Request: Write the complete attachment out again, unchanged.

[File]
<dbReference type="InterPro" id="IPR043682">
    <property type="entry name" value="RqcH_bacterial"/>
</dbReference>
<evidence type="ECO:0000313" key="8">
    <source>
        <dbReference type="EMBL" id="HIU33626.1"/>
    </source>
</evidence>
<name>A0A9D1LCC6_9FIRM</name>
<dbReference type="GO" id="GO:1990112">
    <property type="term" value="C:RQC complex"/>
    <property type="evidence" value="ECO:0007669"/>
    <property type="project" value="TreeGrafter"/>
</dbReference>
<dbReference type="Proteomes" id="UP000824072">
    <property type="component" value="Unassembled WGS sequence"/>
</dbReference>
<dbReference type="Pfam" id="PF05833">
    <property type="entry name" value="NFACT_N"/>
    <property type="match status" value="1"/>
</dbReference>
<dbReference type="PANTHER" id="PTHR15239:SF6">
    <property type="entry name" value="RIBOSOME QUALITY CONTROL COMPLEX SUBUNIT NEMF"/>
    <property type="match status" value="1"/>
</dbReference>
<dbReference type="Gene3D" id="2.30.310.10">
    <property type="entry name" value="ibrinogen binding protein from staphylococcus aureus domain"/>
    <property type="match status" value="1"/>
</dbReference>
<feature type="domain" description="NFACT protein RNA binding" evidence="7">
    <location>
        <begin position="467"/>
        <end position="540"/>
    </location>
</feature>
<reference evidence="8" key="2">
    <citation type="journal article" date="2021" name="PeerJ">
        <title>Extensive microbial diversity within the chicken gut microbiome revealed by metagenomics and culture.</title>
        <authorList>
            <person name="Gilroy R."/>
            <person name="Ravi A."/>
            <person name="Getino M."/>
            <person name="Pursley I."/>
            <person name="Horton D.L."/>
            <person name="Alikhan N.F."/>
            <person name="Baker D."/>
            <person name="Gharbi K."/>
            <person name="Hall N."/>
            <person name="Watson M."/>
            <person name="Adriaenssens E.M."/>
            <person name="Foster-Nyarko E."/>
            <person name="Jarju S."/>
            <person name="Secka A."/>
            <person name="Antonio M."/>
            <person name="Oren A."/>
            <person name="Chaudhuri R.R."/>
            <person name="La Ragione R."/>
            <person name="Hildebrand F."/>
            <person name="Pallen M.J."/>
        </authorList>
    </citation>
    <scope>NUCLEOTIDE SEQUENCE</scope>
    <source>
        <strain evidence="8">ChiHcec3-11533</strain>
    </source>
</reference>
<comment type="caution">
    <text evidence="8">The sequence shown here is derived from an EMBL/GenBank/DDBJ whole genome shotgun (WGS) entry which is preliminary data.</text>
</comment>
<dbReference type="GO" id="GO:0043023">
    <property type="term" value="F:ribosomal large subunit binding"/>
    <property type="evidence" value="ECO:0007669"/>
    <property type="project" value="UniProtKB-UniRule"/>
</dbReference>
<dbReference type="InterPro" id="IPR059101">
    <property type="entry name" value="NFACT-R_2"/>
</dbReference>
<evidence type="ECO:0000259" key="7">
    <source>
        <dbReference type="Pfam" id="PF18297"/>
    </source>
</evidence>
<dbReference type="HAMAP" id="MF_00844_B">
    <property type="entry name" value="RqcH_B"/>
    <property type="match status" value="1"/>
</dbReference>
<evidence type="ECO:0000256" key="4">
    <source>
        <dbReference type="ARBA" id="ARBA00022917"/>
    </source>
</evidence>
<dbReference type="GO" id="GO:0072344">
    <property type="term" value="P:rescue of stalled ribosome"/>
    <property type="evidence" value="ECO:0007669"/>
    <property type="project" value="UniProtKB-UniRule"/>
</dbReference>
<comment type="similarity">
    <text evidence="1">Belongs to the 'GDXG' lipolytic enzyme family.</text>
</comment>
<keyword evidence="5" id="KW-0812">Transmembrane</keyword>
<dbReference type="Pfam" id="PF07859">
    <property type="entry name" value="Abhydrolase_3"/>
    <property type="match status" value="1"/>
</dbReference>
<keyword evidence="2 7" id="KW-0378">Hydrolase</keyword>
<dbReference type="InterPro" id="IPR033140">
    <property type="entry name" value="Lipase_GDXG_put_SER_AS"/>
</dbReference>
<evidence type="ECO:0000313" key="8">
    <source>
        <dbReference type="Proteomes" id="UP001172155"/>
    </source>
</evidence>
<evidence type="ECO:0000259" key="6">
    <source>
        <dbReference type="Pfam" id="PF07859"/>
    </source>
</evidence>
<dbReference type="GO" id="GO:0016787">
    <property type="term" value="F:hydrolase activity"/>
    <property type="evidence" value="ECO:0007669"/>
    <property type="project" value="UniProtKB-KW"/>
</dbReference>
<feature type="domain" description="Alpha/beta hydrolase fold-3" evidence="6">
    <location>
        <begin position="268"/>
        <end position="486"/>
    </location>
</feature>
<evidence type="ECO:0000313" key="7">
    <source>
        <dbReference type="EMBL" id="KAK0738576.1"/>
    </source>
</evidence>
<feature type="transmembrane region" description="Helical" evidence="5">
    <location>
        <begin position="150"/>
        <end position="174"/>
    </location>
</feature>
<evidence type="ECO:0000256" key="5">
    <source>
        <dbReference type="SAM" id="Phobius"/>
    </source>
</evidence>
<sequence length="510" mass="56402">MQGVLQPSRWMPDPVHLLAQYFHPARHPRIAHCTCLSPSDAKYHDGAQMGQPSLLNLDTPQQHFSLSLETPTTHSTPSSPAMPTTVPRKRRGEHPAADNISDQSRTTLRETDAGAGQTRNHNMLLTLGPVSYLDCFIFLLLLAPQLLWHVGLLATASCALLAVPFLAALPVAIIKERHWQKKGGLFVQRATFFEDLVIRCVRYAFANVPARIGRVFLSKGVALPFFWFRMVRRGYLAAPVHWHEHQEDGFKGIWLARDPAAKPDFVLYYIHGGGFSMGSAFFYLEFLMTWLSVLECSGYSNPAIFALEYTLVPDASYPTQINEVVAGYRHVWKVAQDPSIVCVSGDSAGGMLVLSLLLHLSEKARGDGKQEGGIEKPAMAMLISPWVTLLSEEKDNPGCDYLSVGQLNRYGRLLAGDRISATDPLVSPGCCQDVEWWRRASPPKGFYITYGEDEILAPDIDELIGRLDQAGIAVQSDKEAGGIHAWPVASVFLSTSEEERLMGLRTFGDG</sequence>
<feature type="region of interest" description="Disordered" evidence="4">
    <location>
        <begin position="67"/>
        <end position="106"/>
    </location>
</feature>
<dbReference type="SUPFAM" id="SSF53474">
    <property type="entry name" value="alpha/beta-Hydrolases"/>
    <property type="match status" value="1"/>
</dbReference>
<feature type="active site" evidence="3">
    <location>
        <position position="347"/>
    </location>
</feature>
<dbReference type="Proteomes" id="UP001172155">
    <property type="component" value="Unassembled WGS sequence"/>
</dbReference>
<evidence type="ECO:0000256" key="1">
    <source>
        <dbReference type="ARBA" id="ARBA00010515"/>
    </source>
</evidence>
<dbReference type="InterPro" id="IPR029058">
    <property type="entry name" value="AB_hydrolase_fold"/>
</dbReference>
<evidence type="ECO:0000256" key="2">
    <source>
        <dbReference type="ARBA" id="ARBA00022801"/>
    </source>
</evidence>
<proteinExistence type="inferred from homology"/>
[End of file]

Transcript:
<dbReference type="InterPro" id="IPR043682">
    <property type="entry name" value="RqcH_bacterial"/>
</dbReference>
<evidence type="ECO:0000313" key="8">
    <source>
        <dbReference type="EMBL" id="HIU33626.1"/>
    </source>
</evidence>
<name>A0A9D1LCC6_9FIRM</name>
<dbReference type="GO" id="GO:1990112">
    <property type="term" value="C:RQC complex"/>
    <property type="evidence" value="ECO:0007669"/>
    <property type="project" value="TreeGrafter"/>
</dbReference>
<dbReference type="Proteomes" id="UP000824072">
    <property type="component" value="Unassembled WGS sequence"/>
</dbReference>
<dbReference type="Pfam" id="PF05833">
    <property type="entry name" value="NFACT_N"/>
    <property type="match status" value="1"/>
</dbReference>
<dbReference type="PANTHER" id="PTHR15239:SF6">
    <property type="entry name" value="RIBOSOME QUALITY CONTROL COMPLEX SUBUNIT NEMF"/>
    <property type="match status" value="1"/>
</dbReference>
<dbReference type="Gene3D" id="2.30.310.10">
    <property type="entry name" value="ibrinogen binding protein from staphylococcus aureus domain"/>
    <property type="match status" value="1"/>
</dbReference>
<feature type="domain" description="NFACT protein RNA binding" evidence="7">
    <location>
        <begin position="467"/>
        <end position="540"/>
    </location>
</feature>
<reference evidence="8" key="2">
    <citation type="journal article" date="2021" name="PeerJ">
        <title>Extensive microbial diversity within the chicken gut microbiome revealed by metagenomics and culture.</title>
        <authorList>
            <person name="Gilroy R."/>
            <person name="Ravi A."/>
            <person name="Getino M."/>
            <person name="Pursley I."/>
            <person name="Horton D.L."/>
            <person name="Alikhan N.F."/>
            <person name="Baker D."/>
            <person name="Gharbi K."/>
            <person name="Hall N."/>
            <person name="Watson M."/>
            <person name="Adriaenssens E.M."/>
            <person name="Foster-Nyarko E."/>
            <person name="Jarju S."/>
            <person name="Secka A."/>
            <person name="Antonio M."/>
            <person name="Oren A."/>
            <person name="Chaudhuri R.R."/>
            <person name="La Ragione R."/>
            <person name="Hildebrand F."/>
            <person name="Pallen M.J."/>
        </authorList>
    </citation>
    <scope>NUCLEOTIDE SEQUENCE</scope>
    <source>
        <strain evidence="8">ChiHcec3-11533</strain>
    </source>
</reference>
<comment type="caution">
    <text evidence="8">The sequence shown here is derived from an EMBL/GenBank/DDBJ whole genome shotgun (WGS) entry which is preliminary data.</text>
</comment>
<dbReference type="GO" id="GO:0043023">
    <property type="term" value="F:ribosomal large subunit binding"/>
    <property type="evidence" value="ECO:0007669"/>
    <property type="project" value="UniProtKB-UniRule"/>
</dbReference>
<dbReference type="InterPro" id="IPR059101">
    <property type="entry name" value="NFACT-R_2"/>
</dbReference>
<evidence type="ECO:0000259" key="7">
    <source>
        <dbReference type="Pfam" id="PF18297"/>
    </source>
</evidence>
<dbReference type="HAMAP" id="MF_00844_B">
    <property type="entry name" value="RqcH_B"/>
    <property type="match status" value="1"/>
</dbReference>
<evidence type="ECO:0000256" key="4">
    <source>
        <dbReference type="ARBA" id="ARBA00022917"/>
    </source>
</evidence>
<dbReference type="GO" id="GO:0072344">
    <property type="term" value="P:rescue of stalled ribosome"/>
    <property type="evidence" value="ECO:0007669"/>
    <property type="project" value="UniProtKB-UniRule"/>
</dbReference>
<comment type="similarity">
    <text evidence="1">Belongs to the 'GDXG' lipolytic enzyme family.</text>
</comment>
<keyword evidence="5" id="KW-0812">Transmembrane</keyword>
<dbReference type="Pfam" id="PF07859">
    <property type="entry name" value="Abhydrolase_3"/>
    <property type="match status" value="1"/>
</dbReference>
<keyword evidence="2 7" id="KW-0378">Hydrolase</keyword>
<dbReference type="InterPro" id="IPR033140">
    <property type="entry name" value="Lipase_GDXG_put_SER_AS"/>
</dbReference>
<evidence type="ECO:0000313" key="8">
    <source>
        <dbReference type="Proteomes" id="UP001172155"/>
    </source>
</evidence>
<evidence type="ECO:0000259" key="6">
    <source>
        <dbReference type="Pfam" id="PF07859"/>
    </source>
</evidence>
<dbReference type="GO" id="GO:0016787">
    <property type="term" value="F:hydrolase activity"/>
    <property type="evidence" value="ECO:0007669"/>
    <property type="project" value="UniProtKB-KW"/>
</dbReference>
<feature type="domain" description="Alpha/beta hydrolase fold-3" evidence="6">
    <location>
        <begin position="268"/>
        <end position="486"/>
    </location>
</feature>
<evidence type="ECO:0000313" key="7">
    <source>
        <dbReference type="EMBL" id="KAK0738576.1"/>
    </source>
</evidence>
<feature type="transmembrane region" description="Helical" evidence="5">
    <location>
        <begin position="150"/>
        <end position="174"/>
    </location>
</feature>
<evidence type="ECO:0000256" key="5">
    <source>
        <dbReference type="SAM" id="Phobius"/>
    </source>
</evidence>
<sequence length="510" mass="56402">MQGVLQPSRWMPDPVHLLAQYFHPARHPRIAHCTCLSPSDAKYHDGAQMGQPSLLNLDTPQQHFSLSLETPTTHSTPSSPAMPTTVPRKRRGEHPAADNISDQSRTTLRETDAGAGQTRNHNMLLTLGPVSYLDCFIFLLLLAPQLLWHVGLLATASCALLAVPFLAALPVAIIKERHWQKKGGLFVQRATFFEDLVIRCVRYAFANVPARIGRVFLSKGVALPFFWFRMVRRGYLAAPVHWHEHQEDGFKGIWLARDPAAKPDFVLYYIHGGGFSMGSAFFYLEFLMTWLSVLECSGYSNPAIFALEYTLVPDASYPTQINEVVAGYRHVWKVAQDPSIVCVSGDSAGGMLVLSLLLHLSEKARGDGKQEGGIEKPAMAMLISPWVTLLSEEKDNPGCDYLSVGQLNRYGRLLAGDRISATDPLVSPGCCQDVEWWRRASPPKGFYITYGEDEILAPDIDELIGRLDQAGIAVQSDKEAGGIHAWPVASVFLSTSEEERLMGLRTFGDG</sequence>
<feature type="region of interest" description="Disordered" evidence="4">
    <location>
        <begin position="67"/>
        <end position="106"/>
    </location>
</feature>
<dbReference type="SUPFAM" id="SSF53474">
    <property type="entry name" value="alpha/beta-Hydrolases"/>
    <property type="match status" value="1"/>
</dbReference>
<feature type="active site" evidence="3">
    <location>
        <position position="347"/>
    </location>
</feature>
<dbReference type="Proteomes" id="UP001172155">
    <property type="component" value="Unassembled WGS sequence"/>
</dbReference>
<evidence type="ECO:0000256" key="1">
    <source>
        <dbReference type="ARBA" id="ARBA00010515"/>
    </source>
</evidence>
<dbReference type="InterPro" id="IPR029058">
    <property type="entry name" value="AB_hydrolase_fold"/>
</dbReference>
<evidence type="ECO:0000256" key="2">
    <source>
        <dbReference type="ARBA" id="ARBA00022801"/>
    </source>
</evidence>
<proteinExistence type="inferred from homology"/>